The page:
In March, I suggested in this space that Miguel Cabrera would have his worst season as a Tiger.
"I remember," Dave Dombrowski told me a few days ago.
Dombrowski, the Tigers' president and general manager, was standing in a Milwaukee hotel at baseball's executive meetings when I reminded him of my mid-spring prediction. He smiled.
You see, Miguel Cabrera did not have his worst season as a Tiger in 2011. He was magnificent.
Cabrera won the American League batting title. He led Detroit to a division championship and past the Yankees in the first round of the playoffs. He posted his eighth consecutive 100-RBI season, pushing his career total beyond where Albert Pujols was at the same age (28). On Monday, Cabrera will finish among the top 10 in AL MVP balloting maybe the top five.
There were credible reasons why I harbored so many doubts about Cabrera's 2011 season: His arrest on suspicion of drunk driving the second highly publicized alcohol incident of his career had happened less than a month before. He appeared sluggish on the field. His spring batting average was down. I thought the pressure and scrutiny would ruin his year.
Maybe I underestimated Cabrera's ability to adhere to the "multifaceted, professionally administered program" established by Major League Baseball and the players union to treat his alcohol addiction. Maybe I underestimated the potential of a more disciplined Cabrera. Maybe I underestimated the resolve he would show following the public embarrassment.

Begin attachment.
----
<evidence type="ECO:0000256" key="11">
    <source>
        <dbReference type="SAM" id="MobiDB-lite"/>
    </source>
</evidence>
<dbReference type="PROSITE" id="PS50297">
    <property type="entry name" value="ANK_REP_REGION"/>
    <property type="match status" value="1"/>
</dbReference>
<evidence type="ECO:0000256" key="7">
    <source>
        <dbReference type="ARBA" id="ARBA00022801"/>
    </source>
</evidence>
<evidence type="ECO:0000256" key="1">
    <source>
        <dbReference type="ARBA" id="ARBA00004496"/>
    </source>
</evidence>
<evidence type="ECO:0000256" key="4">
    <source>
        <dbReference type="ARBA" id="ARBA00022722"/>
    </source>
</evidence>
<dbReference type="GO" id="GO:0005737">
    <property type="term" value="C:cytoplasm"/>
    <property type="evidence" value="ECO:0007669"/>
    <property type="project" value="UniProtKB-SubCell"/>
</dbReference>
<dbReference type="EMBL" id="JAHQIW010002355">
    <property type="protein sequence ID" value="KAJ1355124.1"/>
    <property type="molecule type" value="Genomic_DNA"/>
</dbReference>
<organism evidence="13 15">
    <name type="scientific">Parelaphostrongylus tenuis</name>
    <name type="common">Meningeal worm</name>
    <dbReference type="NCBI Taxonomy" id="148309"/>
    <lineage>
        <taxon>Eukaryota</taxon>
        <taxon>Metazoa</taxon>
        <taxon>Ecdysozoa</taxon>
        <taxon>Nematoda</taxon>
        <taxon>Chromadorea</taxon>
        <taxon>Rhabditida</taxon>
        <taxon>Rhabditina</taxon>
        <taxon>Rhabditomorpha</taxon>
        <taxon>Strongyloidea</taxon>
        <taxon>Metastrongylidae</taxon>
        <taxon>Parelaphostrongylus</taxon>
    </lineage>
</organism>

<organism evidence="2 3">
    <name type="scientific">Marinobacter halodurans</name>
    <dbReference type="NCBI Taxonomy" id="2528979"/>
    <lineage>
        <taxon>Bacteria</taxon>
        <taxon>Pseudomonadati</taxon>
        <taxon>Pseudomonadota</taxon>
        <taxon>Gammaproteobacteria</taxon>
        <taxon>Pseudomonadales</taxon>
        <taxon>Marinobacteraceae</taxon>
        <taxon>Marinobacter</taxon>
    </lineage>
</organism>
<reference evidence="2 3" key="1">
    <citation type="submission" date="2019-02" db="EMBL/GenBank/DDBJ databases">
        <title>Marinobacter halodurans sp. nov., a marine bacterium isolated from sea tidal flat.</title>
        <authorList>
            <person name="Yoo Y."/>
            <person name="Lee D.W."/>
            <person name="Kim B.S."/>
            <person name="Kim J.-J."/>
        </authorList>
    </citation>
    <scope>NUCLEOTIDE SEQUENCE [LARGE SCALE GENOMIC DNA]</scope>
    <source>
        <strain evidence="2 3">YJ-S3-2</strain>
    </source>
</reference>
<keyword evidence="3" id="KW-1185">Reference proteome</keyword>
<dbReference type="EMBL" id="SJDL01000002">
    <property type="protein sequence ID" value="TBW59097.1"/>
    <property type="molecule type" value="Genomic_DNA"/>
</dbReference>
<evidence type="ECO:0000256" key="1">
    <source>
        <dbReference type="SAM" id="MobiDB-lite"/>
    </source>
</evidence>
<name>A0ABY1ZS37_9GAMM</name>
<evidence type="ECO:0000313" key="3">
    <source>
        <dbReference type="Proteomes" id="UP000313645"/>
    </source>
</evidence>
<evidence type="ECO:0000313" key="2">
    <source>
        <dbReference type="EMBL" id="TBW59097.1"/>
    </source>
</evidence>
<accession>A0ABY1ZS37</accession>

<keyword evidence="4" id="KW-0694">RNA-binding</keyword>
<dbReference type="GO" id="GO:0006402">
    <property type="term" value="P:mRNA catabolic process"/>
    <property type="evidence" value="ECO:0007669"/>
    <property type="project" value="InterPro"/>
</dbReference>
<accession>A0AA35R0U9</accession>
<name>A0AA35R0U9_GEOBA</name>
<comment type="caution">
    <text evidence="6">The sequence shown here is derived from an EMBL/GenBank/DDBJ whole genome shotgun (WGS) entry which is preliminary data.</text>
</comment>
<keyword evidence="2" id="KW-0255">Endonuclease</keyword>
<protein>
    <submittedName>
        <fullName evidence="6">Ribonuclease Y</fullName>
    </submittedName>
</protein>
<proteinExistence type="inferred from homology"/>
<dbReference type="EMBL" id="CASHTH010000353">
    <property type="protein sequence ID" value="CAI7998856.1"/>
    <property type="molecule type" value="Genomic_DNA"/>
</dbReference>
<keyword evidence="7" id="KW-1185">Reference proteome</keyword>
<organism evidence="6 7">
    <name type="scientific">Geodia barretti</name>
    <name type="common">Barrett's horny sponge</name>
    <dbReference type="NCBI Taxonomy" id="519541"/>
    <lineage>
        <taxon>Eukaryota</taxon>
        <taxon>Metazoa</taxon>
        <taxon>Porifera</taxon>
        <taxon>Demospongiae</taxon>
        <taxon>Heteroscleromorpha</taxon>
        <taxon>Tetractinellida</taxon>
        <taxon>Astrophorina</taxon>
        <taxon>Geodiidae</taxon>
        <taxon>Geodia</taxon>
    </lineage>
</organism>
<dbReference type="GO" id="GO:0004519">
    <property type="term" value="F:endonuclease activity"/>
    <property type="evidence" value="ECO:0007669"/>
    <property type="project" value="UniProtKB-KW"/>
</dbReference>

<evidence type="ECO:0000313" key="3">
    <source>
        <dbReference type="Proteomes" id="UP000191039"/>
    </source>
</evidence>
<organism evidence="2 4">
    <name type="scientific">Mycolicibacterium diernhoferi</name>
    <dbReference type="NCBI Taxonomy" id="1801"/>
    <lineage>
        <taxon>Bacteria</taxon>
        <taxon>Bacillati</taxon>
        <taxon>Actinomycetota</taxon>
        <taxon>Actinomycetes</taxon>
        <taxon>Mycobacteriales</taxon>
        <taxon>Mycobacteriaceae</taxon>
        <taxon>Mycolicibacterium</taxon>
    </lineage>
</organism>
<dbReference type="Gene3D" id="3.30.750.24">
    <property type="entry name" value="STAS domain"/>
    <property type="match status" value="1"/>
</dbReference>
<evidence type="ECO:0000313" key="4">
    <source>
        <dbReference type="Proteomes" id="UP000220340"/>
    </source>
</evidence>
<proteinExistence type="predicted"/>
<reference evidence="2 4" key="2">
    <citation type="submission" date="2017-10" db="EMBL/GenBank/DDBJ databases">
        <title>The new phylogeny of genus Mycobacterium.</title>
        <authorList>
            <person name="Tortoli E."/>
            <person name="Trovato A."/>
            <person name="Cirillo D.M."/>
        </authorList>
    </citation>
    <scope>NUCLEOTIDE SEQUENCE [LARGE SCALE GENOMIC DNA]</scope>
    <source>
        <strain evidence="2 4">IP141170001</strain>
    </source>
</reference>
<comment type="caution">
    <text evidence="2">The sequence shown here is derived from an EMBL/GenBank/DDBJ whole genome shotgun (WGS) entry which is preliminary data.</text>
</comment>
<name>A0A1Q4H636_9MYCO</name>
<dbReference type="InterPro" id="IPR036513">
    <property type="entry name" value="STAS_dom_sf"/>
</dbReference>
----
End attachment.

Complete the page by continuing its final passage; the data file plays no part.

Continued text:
The point is that I underestimated the man, and I'm glad he proved me wrong.
Can I certify that Cabrera hasn't had a drop of alcohol since his Feb. 16 arrest in St. Lucie County, Fla.? Of course not. Cabrera alone knows that answer, and he hasn't granted interviews on off-the-field subjects since the incident nine months ago.
Here's what I can tell you:
Dombrowski remarked on multiple occasions how impressed he was with Cabrera's level of commitment to the program. "It's got so many checks and balances, so many people involved it's a great program," the GM said. "His representatives are committed to making it work. They knew. He knew. His family knew."
Cabrera's treatment plan stipulated that "any future alcohol-related incidents could involve more serious consequences." Cabrera isn't known to have violated that clause.
Dombrowski said Raul Gonzalez, the former major league outfielder who served as Cabrera's sober companion, will return next year in the same role. "I think he helped him a lot," Dombrowski said of Gonzalez. "(Cabrera) didn't know him beforehand. They probably had some ups and downs, because any time you don't know somebody and they're with you all the time, it's only human nature. But I think he did a great job."
Cabrera was serene off the field and menacing on it this year, enjoying the camaraderie of an easygoing clubhouse while mashing his way to the best OPS of his career. He showed patience and confidence at the plate, finishing with the best walk and strikeout rates of his career. When he needed a huge September to clinch the batting title, Cabrera hit .429. "I think he made up his mind, he was going to win the batting title," manager Jim Leyland said. "And he won it."